“Why do you stand afar off, O Lord? Why do you hide yourself in times of trouble?” – Psalms 10:1
Some call this “Divine Hiddenness.” It’s when we can’t sense God’s presence. Why would God hide Himself at times?
There are times God hides due to unrepentant sin. “But your iniquities have separated you from your God; your sins have hidden his face from you, so that he will not hear.” – Isaiah 59:2
This is why Jesus died for us – our sin has separted us from God. Faith in Christ restores us. But what about those who don’t believe?
In Hebrews 11:6, it says that “without faith it is impossible to please God, because anyone who comes to him must believe that he exists and that he rewards those who earnestly seek him.”
It’s as if in order to see we must first believe.
Must belief be blind? Some have simple faith, a gift from God (1 Cor. 12:9). Others are not given that gift of faith, and struggle to believe. This is not a bad thing. Not everyone is the same, and there are different pathways to finding the truth of Christ. The key is to discover your path. It may be that some need more evidence.
“What was from the beginning, what we have heard, what we have seen with our eyes, what we have looked at and touched with our hands, concerning the Word of Life.” – 1 John 1:1
Notice in this verse how John testifies to the truth by what he heard, saw and touched. All of this was empirical evidence of the risen Lord. Empirical evidence is what scientists base their discoveries on; it’s what you can test with the five senses. This kind of evidence is easy to believe because it’s tangible.
Lots of people think faith is blind, but that’s not what the disciples taught. Instead, the disciples repeatedly shared the good news of Christ by telling everyone what they had seen and what they had touched. They wrote down their eye-witness testimonies because they didn’t want people to believe blindly! Coming to faith is often the effect of what we have experienced with our senses, and many people need the extra assurance that the statements in the Bible are based on evidence.
We must remember that not everyone is wired the same. There are many parts to the Body of Christ. Some are blessed with the gift of faith and have no need for evidence—they just believe. Others struggle with faith and need more evidence. Therefore, it is good to know that our faith is not based upon feelings or “blind faith” alone. Peter, Paul, John, and the other disciples repeatedly spoke about what they had seen. They shared their eye-witness testimonies. Their accounts were verifiable by their contemporaries and continue to act as a catalyst for the faith of Christians today.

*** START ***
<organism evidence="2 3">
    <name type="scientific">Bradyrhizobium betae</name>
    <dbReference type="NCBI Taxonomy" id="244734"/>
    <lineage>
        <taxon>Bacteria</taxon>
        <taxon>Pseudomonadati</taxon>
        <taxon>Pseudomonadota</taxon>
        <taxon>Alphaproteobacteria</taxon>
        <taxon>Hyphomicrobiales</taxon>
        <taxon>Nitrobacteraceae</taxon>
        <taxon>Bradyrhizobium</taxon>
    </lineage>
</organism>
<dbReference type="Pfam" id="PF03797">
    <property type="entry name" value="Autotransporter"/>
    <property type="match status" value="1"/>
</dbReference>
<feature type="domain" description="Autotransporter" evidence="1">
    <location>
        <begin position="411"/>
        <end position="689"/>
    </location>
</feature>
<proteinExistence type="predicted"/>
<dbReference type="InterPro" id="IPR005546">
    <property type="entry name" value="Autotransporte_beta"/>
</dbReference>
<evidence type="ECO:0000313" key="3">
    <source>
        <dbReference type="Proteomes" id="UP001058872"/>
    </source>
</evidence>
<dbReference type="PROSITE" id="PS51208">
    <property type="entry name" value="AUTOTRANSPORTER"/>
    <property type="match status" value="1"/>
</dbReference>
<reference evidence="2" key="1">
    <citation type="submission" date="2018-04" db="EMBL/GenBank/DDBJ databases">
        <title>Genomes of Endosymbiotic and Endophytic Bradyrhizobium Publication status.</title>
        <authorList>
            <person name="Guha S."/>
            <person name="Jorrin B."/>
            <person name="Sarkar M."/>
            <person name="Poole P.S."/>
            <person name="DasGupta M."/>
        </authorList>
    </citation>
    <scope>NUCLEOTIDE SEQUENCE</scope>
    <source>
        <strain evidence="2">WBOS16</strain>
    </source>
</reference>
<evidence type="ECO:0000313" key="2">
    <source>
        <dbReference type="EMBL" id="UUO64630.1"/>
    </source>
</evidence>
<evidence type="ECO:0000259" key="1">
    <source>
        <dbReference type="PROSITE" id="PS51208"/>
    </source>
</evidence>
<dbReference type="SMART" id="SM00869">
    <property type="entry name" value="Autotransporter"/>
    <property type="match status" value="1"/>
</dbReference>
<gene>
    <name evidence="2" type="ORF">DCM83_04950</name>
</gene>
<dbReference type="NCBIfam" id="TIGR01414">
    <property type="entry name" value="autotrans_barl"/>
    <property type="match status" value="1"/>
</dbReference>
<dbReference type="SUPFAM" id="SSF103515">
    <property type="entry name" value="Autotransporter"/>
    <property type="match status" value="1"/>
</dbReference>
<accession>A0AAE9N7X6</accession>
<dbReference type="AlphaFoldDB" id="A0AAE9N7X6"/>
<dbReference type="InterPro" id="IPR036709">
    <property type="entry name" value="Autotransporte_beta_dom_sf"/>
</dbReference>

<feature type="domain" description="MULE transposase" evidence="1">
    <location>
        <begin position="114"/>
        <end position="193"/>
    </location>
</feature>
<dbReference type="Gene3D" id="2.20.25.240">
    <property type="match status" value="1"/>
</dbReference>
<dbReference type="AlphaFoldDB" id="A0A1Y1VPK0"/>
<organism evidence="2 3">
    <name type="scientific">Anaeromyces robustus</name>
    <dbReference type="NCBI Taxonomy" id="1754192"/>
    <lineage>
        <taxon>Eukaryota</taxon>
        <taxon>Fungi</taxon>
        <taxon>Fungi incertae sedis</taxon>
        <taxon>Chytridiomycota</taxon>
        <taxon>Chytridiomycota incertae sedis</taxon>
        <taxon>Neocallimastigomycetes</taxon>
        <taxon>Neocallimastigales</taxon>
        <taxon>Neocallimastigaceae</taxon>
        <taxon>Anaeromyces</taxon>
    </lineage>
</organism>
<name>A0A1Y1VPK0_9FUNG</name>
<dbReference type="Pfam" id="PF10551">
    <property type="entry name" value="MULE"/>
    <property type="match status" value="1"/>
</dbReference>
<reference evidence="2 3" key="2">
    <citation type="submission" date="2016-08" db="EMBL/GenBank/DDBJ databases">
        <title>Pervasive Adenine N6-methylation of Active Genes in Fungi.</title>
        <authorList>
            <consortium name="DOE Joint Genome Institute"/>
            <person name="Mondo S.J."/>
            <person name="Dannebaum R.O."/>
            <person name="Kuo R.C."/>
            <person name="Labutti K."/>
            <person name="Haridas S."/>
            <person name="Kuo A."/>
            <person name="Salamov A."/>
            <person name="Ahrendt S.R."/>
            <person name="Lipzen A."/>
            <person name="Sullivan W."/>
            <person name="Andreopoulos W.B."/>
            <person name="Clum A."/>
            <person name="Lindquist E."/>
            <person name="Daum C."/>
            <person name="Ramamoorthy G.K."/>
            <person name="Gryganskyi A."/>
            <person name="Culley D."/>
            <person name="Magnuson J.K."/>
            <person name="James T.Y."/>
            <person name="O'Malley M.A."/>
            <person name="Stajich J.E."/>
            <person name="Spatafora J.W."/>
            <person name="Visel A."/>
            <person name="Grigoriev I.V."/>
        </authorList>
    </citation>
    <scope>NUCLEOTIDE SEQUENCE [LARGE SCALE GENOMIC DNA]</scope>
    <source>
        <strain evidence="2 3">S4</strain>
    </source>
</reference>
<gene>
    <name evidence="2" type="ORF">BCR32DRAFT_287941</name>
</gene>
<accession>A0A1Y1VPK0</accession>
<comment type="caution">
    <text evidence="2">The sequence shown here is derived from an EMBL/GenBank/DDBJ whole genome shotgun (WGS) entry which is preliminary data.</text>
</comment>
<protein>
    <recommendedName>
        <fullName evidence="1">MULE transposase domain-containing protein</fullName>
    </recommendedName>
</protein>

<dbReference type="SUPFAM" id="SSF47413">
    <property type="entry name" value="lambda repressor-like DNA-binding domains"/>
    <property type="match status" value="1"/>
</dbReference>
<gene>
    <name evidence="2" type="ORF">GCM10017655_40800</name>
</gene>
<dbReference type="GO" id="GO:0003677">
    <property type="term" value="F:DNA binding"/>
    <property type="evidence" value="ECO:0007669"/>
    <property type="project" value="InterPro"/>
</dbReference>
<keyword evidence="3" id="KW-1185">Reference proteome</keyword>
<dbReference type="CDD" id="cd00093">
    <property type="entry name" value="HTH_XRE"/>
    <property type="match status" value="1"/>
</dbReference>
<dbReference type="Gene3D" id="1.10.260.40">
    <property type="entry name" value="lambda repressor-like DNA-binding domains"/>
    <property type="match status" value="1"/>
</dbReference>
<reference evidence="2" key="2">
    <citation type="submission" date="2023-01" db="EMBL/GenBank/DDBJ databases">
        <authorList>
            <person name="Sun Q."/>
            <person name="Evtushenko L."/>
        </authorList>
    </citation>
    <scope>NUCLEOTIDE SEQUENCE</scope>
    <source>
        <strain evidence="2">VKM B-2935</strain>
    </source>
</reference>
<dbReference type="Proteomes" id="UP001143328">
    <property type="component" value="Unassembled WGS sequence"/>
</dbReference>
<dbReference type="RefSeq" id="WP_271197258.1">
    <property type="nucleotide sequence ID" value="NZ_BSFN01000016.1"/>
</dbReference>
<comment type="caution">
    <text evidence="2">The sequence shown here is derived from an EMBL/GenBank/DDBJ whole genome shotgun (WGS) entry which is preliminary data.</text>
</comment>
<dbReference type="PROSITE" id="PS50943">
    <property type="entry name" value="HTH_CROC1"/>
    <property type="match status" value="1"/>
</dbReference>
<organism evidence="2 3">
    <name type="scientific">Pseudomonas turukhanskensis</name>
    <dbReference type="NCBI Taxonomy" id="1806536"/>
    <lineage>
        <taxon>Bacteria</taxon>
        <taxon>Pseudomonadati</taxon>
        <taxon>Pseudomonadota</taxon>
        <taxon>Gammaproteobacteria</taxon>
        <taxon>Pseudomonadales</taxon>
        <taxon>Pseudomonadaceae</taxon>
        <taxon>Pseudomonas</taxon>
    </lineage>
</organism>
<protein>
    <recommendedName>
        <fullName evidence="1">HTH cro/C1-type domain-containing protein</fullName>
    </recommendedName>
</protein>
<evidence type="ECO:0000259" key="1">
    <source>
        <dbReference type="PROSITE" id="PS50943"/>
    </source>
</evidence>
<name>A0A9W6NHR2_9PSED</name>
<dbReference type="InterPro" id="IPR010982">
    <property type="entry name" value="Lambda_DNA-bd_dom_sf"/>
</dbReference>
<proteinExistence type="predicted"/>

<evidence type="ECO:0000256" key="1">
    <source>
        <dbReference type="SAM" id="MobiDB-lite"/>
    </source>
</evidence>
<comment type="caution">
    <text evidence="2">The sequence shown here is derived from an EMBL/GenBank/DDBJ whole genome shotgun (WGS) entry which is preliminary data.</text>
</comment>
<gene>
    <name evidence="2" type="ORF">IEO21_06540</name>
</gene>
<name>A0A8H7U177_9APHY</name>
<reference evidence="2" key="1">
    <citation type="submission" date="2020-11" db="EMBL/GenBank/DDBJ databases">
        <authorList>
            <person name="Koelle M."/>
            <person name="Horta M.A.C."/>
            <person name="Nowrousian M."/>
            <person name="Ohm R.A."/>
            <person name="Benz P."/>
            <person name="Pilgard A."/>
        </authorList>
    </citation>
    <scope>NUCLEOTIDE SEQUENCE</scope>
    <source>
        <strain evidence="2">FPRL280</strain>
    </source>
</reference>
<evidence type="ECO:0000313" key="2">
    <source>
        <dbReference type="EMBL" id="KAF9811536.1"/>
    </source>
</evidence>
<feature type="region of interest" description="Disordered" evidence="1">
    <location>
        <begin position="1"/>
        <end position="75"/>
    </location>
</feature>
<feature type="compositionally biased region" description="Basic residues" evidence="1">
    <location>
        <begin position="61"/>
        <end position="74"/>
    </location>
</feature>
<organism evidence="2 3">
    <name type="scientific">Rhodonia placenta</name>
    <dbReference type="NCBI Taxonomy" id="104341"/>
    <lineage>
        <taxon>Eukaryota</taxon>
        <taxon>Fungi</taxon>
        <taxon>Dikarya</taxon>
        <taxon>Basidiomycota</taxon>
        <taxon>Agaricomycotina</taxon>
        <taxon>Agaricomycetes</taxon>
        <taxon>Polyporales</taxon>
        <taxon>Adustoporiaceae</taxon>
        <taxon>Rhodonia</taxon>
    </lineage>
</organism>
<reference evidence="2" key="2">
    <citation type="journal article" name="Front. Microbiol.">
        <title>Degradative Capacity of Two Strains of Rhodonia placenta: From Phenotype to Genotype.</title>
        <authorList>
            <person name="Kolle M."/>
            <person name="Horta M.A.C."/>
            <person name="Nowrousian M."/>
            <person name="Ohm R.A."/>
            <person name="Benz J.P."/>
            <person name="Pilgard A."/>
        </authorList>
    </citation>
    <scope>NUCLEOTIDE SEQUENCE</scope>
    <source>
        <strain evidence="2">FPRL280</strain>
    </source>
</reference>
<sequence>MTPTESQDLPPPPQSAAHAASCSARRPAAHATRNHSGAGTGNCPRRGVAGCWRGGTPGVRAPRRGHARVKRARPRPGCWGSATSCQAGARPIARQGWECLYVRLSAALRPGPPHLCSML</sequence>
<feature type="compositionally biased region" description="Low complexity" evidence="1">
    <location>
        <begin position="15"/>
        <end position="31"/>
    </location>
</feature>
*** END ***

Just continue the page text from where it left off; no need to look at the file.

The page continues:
There are limits, however, to the New Testament evidence for credibility. This kind of evidence can produce an historical faith, giving confidence in the Gospels, but it can’t produce a saving faith. There still needs to be an internal persuasion of the Holy Spirit.
All the evidence shows is that the Christian faith is reasonable because there is sufficient reason to believe it’s true, (i.e. historical eye-witness accounts).
Then comes the yielding. We all must voluntarily yield to these truths, trusting them, and thus, ultimately trusting God.
Everyone with faith must incline their self-will towards believing in God. It’s in the position of the heart, I think, where God meets us. If our position is one that is seeking the truth with pure motivations, God knows it (Prov. 16:2). God knows who is also acting entitled, as if God owes her some kind of obvious sign to prove his existence.
But there are those with bonafide questions, seeking the revelation of God, who don’t seem to find it. They’ve tried and feel nothing has been shown to them. Faith has not ensued.
Perhaps when we stand before God in heaven, He will reveal things we just can’t know in this earthly life. This side of heaven, there will be mysteries that remain unsolved. I hope all those mysteries will be unveiled in heaven. Until then, at times, we must accept the hiddenness of God for some who struggle. We certainly should come alongside them, and help them to believe perhaps by by loving them well. God often uses everyday people to help others believe. Sometimes it takes years.
Trusting the Unseen
This morning, as I faced the window to begin my reflective time with God, I saw gray skies, and I thought of the sun. It’s there behind the clouds, even when I can’t see it. I know it’s there, even if I don’t feel the warmth of its rays falling onto my skin. That’s like Divine Hiddenness. Sometimes God shows Himself in full sunshine and warmth. You can see His hand at work in your life, or the lives of others, and you can feel His love. Then, there are days when He seems to be hidden behind gray skies; you can’t sense Him. He doesn’t seem to be answering prayer.
We know that the sun still exists behind the clouds. We can also know that God is still there, too, no matter what we feel. There are times when He leads us through the desert. In these times, we long for His living water, but may only find droplets among cacti. The cactus even has sharp needles that can prick our finger as we try to break it open to quench our parched lives.
Life is like that sometimes. When we find a source of worldly sustenance, we can bleed from the thorns that prick us. This is where faith comes in, and we must trust God even when we can’t sense Him. We rest in our knowledge of Him—that He is good, and He desires our best because He loves us.
Think Divinely: The knowledge of God helps you to love Him with your mind, and trusting Him with your heart will carry you through those days when God seems hidden.